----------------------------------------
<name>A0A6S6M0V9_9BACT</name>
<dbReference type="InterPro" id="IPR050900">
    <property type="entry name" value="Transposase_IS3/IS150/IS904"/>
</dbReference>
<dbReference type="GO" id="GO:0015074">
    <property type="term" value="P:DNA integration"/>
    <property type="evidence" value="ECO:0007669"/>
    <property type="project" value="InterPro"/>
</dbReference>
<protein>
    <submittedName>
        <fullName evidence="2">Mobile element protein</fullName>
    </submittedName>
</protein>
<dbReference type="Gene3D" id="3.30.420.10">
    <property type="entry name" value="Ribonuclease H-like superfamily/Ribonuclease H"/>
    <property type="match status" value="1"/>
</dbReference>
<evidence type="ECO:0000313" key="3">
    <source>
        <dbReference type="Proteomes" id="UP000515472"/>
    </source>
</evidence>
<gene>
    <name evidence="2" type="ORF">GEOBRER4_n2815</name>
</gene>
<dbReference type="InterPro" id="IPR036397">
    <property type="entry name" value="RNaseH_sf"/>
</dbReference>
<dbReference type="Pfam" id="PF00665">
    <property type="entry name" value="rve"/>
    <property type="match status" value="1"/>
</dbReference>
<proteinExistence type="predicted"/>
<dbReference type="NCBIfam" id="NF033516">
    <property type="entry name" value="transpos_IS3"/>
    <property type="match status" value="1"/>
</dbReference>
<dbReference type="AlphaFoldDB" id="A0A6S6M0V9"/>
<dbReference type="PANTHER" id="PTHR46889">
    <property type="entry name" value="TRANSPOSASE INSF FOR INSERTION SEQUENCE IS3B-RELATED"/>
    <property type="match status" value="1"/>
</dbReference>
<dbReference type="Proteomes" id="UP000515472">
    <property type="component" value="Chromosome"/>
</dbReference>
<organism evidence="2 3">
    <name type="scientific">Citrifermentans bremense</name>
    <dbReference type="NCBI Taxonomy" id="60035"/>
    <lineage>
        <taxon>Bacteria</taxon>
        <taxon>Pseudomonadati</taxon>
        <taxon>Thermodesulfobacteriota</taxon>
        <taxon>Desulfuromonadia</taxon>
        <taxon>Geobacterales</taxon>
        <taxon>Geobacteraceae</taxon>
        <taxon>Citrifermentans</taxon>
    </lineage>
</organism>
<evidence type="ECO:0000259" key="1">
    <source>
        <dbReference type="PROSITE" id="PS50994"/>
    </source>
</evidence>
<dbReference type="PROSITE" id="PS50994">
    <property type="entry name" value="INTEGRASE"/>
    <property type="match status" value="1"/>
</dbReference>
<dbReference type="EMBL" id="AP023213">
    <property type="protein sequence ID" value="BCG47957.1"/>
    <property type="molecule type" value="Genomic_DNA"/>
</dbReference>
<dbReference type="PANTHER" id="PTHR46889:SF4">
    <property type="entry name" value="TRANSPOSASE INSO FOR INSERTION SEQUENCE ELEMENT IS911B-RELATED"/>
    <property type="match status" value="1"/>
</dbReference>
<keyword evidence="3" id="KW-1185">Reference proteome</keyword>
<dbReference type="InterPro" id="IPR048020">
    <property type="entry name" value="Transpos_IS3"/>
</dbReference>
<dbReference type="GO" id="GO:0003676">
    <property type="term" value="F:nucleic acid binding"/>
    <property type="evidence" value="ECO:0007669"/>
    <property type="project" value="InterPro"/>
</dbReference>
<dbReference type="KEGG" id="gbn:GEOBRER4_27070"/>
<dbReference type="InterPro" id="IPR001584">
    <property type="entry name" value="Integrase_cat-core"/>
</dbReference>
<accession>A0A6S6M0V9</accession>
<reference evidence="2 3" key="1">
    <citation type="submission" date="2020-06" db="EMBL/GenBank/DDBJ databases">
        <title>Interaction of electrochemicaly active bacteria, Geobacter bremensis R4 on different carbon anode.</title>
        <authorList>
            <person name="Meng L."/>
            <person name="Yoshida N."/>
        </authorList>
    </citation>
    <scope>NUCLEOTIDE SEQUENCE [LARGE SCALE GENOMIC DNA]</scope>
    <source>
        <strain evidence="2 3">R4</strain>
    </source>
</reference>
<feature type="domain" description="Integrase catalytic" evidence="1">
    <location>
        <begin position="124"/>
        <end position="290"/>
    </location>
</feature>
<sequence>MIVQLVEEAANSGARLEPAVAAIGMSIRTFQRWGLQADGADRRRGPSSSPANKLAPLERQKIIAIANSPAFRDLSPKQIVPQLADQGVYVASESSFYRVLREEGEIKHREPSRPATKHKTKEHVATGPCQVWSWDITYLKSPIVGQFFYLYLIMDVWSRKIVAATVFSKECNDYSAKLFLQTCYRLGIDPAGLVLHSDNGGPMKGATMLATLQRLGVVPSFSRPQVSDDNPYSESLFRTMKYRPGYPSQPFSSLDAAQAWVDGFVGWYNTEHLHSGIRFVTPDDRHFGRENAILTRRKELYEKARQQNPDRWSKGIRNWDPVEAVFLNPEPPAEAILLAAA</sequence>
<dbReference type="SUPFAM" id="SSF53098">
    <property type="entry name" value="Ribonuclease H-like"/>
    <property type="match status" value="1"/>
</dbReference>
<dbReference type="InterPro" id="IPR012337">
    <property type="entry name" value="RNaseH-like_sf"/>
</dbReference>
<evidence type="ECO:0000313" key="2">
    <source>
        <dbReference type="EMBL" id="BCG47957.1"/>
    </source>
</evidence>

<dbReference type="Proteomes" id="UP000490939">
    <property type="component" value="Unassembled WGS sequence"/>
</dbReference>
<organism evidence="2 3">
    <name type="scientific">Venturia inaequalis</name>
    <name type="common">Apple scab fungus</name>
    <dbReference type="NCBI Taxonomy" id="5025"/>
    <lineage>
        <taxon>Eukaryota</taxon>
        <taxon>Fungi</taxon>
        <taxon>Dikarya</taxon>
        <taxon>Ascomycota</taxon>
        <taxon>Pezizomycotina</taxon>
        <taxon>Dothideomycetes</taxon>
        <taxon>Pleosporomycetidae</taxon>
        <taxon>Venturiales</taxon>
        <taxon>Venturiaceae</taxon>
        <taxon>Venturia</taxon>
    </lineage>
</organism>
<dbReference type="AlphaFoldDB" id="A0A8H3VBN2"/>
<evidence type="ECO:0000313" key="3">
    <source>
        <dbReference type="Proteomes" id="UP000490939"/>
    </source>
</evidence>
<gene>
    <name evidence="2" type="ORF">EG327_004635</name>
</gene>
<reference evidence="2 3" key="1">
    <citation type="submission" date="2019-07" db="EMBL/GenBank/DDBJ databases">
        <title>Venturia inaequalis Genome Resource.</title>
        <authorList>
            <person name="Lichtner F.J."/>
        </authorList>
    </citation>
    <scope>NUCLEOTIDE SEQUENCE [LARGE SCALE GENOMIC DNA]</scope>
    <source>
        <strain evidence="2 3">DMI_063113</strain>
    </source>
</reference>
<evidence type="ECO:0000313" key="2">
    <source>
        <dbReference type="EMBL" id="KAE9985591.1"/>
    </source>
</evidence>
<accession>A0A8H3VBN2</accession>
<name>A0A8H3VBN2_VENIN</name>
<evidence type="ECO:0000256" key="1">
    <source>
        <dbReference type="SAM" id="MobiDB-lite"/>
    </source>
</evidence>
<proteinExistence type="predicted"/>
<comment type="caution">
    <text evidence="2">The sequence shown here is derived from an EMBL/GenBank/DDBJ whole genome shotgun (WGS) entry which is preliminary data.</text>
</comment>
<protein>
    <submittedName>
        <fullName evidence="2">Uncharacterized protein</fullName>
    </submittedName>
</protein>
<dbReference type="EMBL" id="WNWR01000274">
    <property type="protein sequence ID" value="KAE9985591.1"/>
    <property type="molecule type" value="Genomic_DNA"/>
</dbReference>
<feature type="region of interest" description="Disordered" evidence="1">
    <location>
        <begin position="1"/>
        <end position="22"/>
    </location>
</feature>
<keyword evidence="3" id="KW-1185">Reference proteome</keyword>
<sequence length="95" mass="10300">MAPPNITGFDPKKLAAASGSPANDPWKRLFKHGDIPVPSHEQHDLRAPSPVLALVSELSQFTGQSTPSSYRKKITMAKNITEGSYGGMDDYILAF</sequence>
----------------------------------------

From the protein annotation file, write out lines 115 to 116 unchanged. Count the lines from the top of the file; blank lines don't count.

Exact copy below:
<dbReference type="InterPro" id="IPR012337">
    <property type="entry name" value="RNaseH-like_sf"/>